been registered and donating blood before they turn 63 We are not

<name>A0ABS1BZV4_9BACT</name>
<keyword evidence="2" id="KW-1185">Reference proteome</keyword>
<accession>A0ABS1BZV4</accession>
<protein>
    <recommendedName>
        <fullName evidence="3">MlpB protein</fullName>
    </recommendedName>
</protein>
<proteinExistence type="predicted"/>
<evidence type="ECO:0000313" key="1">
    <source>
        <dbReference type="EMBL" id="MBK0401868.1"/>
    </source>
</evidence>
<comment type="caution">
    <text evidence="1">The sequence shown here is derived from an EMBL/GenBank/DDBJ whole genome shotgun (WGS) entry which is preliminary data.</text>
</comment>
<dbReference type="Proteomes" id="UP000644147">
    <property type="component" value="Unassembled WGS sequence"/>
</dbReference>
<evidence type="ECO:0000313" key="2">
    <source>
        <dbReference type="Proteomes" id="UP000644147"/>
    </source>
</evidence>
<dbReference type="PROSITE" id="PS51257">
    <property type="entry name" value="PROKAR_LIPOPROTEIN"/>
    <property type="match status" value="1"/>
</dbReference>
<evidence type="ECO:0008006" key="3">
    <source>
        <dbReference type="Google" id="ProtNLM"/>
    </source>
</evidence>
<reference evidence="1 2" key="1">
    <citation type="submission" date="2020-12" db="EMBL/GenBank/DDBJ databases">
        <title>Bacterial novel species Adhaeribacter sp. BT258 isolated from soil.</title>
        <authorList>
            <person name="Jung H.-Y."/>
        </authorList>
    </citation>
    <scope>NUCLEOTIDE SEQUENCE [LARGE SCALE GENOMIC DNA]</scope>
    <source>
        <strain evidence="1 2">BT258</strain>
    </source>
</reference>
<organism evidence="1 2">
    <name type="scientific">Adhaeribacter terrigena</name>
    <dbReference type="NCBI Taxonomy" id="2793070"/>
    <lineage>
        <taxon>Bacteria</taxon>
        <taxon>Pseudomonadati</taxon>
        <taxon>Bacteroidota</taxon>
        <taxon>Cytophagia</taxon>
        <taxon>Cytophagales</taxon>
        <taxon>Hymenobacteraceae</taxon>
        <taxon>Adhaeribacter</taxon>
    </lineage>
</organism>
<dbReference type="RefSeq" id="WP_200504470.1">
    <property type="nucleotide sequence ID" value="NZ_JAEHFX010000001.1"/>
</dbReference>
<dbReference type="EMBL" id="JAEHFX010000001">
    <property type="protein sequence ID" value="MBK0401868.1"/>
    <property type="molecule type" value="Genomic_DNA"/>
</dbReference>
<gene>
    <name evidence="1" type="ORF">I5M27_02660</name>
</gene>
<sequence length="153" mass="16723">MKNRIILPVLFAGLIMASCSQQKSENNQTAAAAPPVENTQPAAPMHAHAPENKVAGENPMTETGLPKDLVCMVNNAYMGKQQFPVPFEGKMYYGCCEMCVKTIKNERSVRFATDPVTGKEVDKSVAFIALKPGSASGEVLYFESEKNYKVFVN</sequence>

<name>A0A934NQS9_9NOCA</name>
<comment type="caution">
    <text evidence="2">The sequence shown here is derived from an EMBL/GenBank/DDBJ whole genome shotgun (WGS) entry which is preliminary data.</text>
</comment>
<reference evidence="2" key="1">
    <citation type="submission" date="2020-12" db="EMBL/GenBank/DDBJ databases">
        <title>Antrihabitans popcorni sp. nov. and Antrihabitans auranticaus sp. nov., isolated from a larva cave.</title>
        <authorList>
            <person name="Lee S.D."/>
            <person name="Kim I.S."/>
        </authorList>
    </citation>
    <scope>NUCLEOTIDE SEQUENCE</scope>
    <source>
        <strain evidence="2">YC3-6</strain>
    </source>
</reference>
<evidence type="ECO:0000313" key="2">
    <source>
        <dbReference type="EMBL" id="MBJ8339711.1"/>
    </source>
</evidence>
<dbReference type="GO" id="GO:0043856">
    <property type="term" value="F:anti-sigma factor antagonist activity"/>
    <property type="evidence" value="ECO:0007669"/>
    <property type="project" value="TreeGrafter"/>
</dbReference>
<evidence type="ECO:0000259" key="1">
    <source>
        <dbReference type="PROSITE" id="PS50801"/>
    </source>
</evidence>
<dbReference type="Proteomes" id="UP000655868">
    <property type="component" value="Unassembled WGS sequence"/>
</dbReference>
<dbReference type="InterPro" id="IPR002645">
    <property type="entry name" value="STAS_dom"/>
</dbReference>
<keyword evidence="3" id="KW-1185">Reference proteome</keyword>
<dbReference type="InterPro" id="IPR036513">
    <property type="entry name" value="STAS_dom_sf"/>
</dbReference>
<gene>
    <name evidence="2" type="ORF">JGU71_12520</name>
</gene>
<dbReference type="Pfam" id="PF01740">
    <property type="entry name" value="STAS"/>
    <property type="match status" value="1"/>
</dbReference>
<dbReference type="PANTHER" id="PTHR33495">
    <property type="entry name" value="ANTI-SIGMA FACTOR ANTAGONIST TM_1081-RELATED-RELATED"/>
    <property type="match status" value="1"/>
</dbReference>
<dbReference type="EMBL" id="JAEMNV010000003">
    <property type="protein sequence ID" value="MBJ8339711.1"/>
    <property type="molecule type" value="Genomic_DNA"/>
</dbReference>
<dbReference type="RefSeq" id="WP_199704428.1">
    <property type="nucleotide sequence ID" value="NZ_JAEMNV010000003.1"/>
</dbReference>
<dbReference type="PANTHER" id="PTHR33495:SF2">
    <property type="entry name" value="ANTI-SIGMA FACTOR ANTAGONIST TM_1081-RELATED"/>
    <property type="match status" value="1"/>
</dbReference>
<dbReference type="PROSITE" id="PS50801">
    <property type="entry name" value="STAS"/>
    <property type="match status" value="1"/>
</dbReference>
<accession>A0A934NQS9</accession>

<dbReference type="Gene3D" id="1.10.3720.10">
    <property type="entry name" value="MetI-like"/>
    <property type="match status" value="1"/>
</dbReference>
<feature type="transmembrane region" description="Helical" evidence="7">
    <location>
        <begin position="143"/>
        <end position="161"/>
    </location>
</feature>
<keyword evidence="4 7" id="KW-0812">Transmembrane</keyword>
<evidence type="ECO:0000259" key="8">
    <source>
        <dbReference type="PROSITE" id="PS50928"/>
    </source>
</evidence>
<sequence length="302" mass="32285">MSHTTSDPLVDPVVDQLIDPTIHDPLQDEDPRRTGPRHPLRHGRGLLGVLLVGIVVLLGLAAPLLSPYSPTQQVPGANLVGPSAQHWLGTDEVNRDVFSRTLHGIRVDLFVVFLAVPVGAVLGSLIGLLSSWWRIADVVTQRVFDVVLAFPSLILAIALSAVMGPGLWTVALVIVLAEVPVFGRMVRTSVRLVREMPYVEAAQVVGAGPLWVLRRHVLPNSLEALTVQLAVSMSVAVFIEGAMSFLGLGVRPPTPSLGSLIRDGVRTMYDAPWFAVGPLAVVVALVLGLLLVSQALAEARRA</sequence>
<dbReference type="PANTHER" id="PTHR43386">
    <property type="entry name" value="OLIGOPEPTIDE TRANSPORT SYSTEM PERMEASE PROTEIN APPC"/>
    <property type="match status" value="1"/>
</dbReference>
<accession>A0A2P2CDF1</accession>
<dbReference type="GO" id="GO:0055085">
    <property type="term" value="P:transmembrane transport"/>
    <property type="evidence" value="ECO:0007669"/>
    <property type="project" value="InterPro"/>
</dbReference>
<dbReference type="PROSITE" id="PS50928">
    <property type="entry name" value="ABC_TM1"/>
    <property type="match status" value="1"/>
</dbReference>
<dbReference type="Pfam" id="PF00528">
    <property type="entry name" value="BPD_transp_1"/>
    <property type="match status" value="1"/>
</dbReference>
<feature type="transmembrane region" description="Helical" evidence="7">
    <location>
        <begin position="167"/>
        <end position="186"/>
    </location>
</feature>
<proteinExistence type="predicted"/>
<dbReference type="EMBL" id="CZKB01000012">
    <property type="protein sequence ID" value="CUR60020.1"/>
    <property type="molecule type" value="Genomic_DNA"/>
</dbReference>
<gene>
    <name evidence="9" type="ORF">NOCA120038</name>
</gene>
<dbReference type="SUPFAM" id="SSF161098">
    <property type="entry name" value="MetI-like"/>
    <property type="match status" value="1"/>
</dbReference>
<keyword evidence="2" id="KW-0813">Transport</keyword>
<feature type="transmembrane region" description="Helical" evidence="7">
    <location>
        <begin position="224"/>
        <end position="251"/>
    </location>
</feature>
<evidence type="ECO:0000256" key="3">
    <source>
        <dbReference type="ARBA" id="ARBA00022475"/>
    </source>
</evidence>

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been registered and donating blood before they turn 63. We are not able to donate blood anytime of our lives since when we are still adolescents our bodies are still developing and are in need of that blood and when we become elderly we may also need that blood to keep us alive a bit longer since we do not have as much blood as when we are young and we might also not have the strength to go through the whole process to donate blood. The donation process as a whole takes less than an hour to complete and the donation itself is only around 8 to 10 minutes. First and foremost, you first must prepare for the donation by researching online (if they are a new donor). Once he or she is content with what they have concluded they must fill in the questionnaire form stating whether or not they are able to give blood. If there are no complications and one is honestly certain they can give blood they are instructed to start drinking water. The donor needs to present themselves with id-card, passport, license or e-residents. After doing so the donor is weighed, checked for temperature checked for the haemoglobin level. A woman needs to weigh around 52Kg, have a height of 166cm and haemoglobin level of 12.5 g/dl (grams per decilitre). A man needs to weigh around 50Kg have a height of 172cm and haemoglobin level of 13.5 g/dl. Haemoglobin is a molecule of protein in the red blood cells that carries oxygen from lungs to the body and carbon dioxide from the body goes to the lungs and gives it that red colour. Haemoglobin vary on different people also depending on their age and gender with men having a higher haemoglobin level. The check for the haemoglobin level is done by taking a small drop of blood from the donor’s fingerprint and then placed in a special haemoglobin machine (haemo glucometer). If the haemoglobin level is good the donor is then moved to the donation room where he or she can lay comfortably on the couch and is instructed to loosen any clothing to prevent dizziness and faintness during the blood removal. The nurse explains what’s going to happen more so if they are new and then the skin disinfection and venepuncture site is performed. The donation is around 5 to 10 minutes and once the process is finished the patient is asked to keep hold of the vein to prevent blood loss. After the donation they end up with a blood donation of 475ml whole blood in the collection bag. At the beginning blood is also collected into three bottles as a sample. These bottles are used for screening of infectious diseases markers, blood grouping tests and antibodies. Everything is barcoded so that the person remains confidential. The donations are tested for HIV 1 & 2, Hepatitis B, C, Syphilis, to ensure the person receives the best blood as possible. A test for ABO and RhD is also carried out because they have the potential to cause severe haemolysis which is a breakdown of red cells in the recipient or haemolytic disease of the newborn (HDN). Tests are also done to distinguish the blood type of each patient. There are 8 main blood groups; A positive, A negative, B positive, B negative, O positive, O negative, AB positive and AB negative. 41% of Malta’s population is A positive and are capable of donating blood to people with A positive and AB positive. Second most common blood group is O positive being 38% of the Maltese population being able to donate to people with blood groups O positive, A positive, B positive and AB positive. The universal blood group is A positive because they are able to give blood to anyone. A negative as well as AB is known to be one of the rarest blood group in Malta. The blood groups are distinguished by blood group A having A antigens on the red blood cells with anti-B antibodies in the plasma, B having B antigens with anti-A antibodies in the plasma, O having no antigens, but both anti-A and anti-B antibodies in the plasma and AB having both A and B antigens, but no antibodies. Before going to the laboratory blood is mixed with a chemical that keeps it in liquid state and is also placed in an appropriate container that preserves its quality while the blood is being transferred from the donation area to the laboratory. The bags are filtered off from the white blood cells as they aren’t needed because they might attack a patient. The bags are placed in a centrifuge to be spun at a high velocity of 3770revs/min for 12 minutes, until they are split into the red blood cells plasma and platelets. The bags are transported to the hospitals on that day. Red cells are stored in a fridge between 20C to 60C for 42 days and are needed for patients suffering from excessive blood loss from accidents or surgery’s or else cancer. Plasma is kept in freezers at temperature of -250C or lower for 36